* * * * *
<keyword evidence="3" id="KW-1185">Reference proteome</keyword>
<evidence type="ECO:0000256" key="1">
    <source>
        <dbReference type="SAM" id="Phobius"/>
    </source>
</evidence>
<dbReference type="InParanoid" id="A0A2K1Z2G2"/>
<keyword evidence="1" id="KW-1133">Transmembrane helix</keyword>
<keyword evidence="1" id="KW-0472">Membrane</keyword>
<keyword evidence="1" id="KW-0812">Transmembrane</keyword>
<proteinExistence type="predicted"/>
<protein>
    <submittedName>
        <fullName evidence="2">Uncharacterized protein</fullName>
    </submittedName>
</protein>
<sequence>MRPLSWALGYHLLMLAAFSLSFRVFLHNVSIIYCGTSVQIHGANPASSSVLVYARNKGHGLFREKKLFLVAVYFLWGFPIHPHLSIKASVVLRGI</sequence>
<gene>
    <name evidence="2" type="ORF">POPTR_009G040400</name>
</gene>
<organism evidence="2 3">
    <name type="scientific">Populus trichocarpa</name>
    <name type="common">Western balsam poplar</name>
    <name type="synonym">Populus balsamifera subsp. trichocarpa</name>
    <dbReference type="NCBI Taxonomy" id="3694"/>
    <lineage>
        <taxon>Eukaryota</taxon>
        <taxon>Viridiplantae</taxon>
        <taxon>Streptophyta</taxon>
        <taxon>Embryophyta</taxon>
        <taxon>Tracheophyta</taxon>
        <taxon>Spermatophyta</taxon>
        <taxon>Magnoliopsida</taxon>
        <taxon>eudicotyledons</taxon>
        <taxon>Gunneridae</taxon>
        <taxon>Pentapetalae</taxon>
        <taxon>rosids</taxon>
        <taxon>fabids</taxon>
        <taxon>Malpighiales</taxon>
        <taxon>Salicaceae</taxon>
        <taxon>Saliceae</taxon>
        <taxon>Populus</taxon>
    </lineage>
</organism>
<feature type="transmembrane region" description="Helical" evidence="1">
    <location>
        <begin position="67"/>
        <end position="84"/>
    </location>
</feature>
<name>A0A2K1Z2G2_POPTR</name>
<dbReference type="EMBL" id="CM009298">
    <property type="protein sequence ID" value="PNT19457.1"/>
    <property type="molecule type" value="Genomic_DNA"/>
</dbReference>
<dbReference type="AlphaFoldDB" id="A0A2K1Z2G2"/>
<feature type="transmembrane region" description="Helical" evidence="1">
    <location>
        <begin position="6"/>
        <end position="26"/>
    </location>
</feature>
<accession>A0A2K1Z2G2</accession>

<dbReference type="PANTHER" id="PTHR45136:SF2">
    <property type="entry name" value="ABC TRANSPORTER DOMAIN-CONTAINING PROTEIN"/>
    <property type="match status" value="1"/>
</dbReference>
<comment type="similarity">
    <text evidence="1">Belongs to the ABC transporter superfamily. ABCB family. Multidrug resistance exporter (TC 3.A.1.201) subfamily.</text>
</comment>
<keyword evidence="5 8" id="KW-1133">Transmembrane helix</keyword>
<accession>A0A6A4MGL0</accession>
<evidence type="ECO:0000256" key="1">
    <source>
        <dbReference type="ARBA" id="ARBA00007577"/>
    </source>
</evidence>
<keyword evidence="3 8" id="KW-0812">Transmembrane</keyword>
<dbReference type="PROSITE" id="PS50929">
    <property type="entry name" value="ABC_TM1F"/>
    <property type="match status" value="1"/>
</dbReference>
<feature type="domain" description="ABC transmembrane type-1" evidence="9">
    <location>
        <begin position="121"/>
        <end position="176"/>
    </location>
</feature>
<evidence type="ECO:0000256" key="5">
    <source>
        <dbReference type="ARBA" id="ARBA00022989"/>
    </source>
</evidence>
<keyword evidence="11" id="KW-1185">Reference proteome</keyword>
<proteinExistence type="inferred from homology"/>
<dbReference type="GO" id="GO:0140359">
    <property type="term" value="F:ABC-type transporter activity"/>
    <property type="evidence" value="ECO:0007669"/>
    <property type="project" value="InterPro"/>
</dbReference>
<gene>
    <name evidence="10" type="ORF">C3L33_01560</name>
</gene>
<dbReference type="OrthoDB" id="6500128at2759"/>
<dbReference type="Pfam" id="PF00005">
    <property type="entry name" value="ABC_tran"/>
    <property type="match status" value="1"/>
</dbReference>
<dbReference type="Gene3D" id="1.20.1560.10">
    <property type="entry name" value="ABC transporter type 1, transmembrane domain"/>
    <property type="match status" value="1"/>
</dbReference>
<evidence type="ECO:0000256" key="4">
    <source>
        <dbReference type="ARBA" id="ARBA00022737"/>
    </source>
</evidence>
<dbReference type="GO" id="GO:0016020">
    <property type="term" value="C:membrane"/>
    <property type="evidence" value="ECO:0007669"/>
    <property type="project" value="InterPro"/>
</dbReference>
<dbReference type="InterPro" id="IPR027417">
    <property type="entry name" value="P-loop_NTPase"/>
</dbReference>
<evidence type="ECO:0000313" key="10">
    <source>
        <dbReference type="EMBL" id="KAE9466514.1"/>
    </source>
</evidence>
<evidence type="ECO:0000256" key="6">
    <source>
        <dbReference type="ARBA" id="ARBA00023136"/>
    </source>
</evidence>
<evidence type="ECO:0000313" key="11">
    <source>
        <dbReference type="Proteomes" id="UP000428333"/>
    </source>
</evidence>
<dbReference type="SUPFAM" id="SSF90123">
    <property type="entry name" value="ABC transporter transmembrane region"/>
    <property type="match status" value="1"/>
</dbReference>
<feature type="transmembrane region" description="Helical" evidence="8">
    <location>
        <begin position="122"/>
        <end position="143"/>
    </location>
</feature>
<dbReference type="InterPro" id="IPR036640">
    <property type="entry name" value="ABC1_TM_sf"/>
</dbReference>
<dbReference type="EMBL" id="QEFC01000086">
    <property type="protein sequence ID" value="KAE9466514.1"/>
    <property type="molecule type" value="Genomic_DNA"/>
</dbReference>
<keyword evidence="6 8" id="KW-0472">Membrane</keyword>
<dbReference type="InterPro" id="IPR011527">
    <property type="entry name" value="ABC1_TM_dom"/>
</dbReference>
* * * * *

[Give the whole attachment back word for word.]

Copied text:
<keyword evidence="3" id="KW-1185">Reference proteome</keyword>
<evidence type="ECO:0000256" key="1">
    <source>
        <dbReference type="SAM" id="Phobius"/>
    </source>
</evidence>
<dbReference type="InParanoid" id="A0A2K1Z2G2"/>
<keyword evidence="1" id="KW-1133">Transmembrane helix</keyword>
<keyword evidence="1" id="KW-0472">Membrane</keyword>
<keyword evidence="1" id="KW-0812">Transmembrane</keyword>
<proteinExistence type="predicted"/>
<protein>
    <submittedName>
        <fullName evidence="2">Uncharacterized protein</fullName>
    </submittedName>
</protein>
<sequence>MRPLSWALGYHLLMLAAFSLSFRVFLHNVSIIYCGTSVQIHGANPASSSVLVYARNKGHGLFREKKLFLVAVYFLWGFPIHPHLSIKASVVLRGI</sequence>
<gene>
    <name evidence="2" type="ORF">POPTR_009G040400</name>
</gene>
<organism evidence="2 3">
    <name type="scientific">Populus trichocarpa</name>
    <name type="common">Western balsam poplar</name>
    <name type="synonym">Populus balsamifera subsp. trichocarpa</name>
    <dbReference type="NCBI Taxonomy" id="3694"/>
    <lineage>
        <taxon>Eukaryota</taxon>
        <taxon>Viridiplantae</taxon>
        <taxon>Streptophyta</taxon>
        <taxon>Embryophyta</taxon>
        <taxon>Tracheophyta</taxon>
        <taxon>Spermatophyta</taxon>
        <taxon>Magnoliopsida</taxon>
        <taxon>eudicotyledons</taxon>
        <taxon>Gunneridae</taxon>
        <taxon>Pentapetalae</taxon>
        <taxon>rosids</taxon>
        <taxon>fabids</taxon>
        <taxon>Malpighiales</taxon>
        <taxon>Salicaceae</taxon>
        <taxon>Saliceae</taxon>
        <taxon>Populus</taxon>
    </lineage>
</organism>
<feature type="transmembrane region" description="Helical" evidence="1">
    <location>
        <begin position="67"/>
        <end position="84"/>
    </location>
</feature>
<name>A0A2K1Z2G2_POPTR</name>
<dbReference type="EMBL" id="CM009298">
    <property type="protein sequence ID" value="PNT19457.1"/>
    <property type="molecule type" value="Genomic_DNA"/>
</dbReference>
<dbReference type="AlphaFoldDB" id="A0A2K1Z2G2"/>
<feature type="transmembrane region" description="Helical" evidence="1">
    <location>
        <begin position="6"/>
        <end position="26"/>
    </location>
</feature>
<accession>A0A2K1Z2G2</accession>

<dbReference type="PANTHER" id="PTHR45136:SF2">
    <property type="entry name" value="ABC TRANSPORTER DOMAIN-CONTAINING PROTEIN"/>
    <property type="match status" value="1"/>
</dbReference>
<comment type="similarity">
    <text evidence="1">Belongs to the ABC transporter superfamily. ABCB family. Multidrug resistance exporter (TC 3.A.1.201) subfamily.</text>
</comment>
<keyword evidence="5 8" id="KW-1133">Transmembrane helix</keyword>
<accession>A0A6A4MGL0</accession>
<evidence type="ECO:0000256" key="1">
    <source>
        <dbReference type="ARBA" id="ARBA00007577"/>
    </source>
</evidence>
<keyword evidence="3 8" id="KW-0812">Transmembrane</keyword>
<dbReference type="PROSITE" id="PS50929">
    <property type="entry name" value="ABC_TM1F"/>
    <property type="match status" value="1"/>
</dbReference>
<feature type="domain" description="ABC transmembrane type-1" evidence="9">
    <location>
        <begin position="121"/>
        <end position="176"/>
    </location>
</feature>
<evidence type="ECO:0000256" key="5">
    <source>
        <dbReference type="ARBA" id="ARBA00022989"/>
    </source>
</evidence>
<keyword evidence="11" id="KW-1185">Reference proteome</keyword>
<proteinExistence type="inferred from homology"/>
<dbReference type="GO" id="GO:0140359">
    <property type="term" value="F:ABC-type transporter activity"/>
    <property type="evidence" value="ECO:0007669"/>
    <property type="project" value="InterPro"/>
</dbReference>
<gene>
    <name evidence="10" type="ORF">C3L33_01560</name>
</gene>
<dbReference type="OrthoDB" id="6500128at2759"/>
<dbReference type="Pfam" id="PF00005">
    <property type="entry name" value="ABC_tran"/>
    <property type="match status" value="1"/>
</dbReference>
<dbReference type="Gene3D" id="1.20.1560.10">
    <property type="entry name" value="ABC transporter type 1, transmembrane domain"/>
    <property type="match status" value="1"/>
</dbReference>
<evidence type="ECO:0000256" key="4">
    <source>
        <dbReference type="ARBA" id="ARBA00022737"/>
    </source>
</evidence>
<dbReference type="GO" id="GO:0016020">
    <property type="term" value="C:membrane"/>
    <property type="evidence" value="ECO:0007669"/>
    <property type="project" value="InterPro"/>
</dbReference>
<dbReference type="InterPro" id="IPR027417">
    <property type="entry name" value="P-loop_NTPase"/>
</dbReference>
<evidence type="ECO:0000313" key="10">
    <source>
        <dbReference type="EMBL" id="KAE9466514.1"/>
    </source>
</evidence>
<evidence type="ECO:0000256" key="6">
    <source>
        <dbReference type="ARBA" id="ARBA00023136"/>
    </source>
</evidence>
<evidence type="ECO:0000313" key="11">
    <source>
        <dbReference type="Proteomes" id="UP000428333"/>
    </source>
</evidence>
<dbReference type="SUPFAM" id="SSF90123">
    <property type="entry name" value="ABC transporter transmembrane region"/>
    <property type="match status" value="1"/>
</dbReference>
<feature type="transmembrane region" description="Helical" evidence="8">
    <location>
        <begin position="122"/>
        <end position="143"/>
    </location>
</feature>
<dbReference type="InterPro" id="IPR036640">
    <property type="entry name" value="ABC1_TM_sf"/>
</dbReference>
<dbReference type="EMBL" id="QEFC01000086">
    <property type="protein sequence ID" value="KAE9466514.1"/>
    <property type="molecule type" value="Genomic_DNA"/>
</dbReference>
<keyword evidence="6 8" id="KW-0472">Membrane</keyword>
<dbReference type="InterPro" id="IPR011527">
    <property type="entry name" value="ABC1_TM_dom"/>
</dbReference>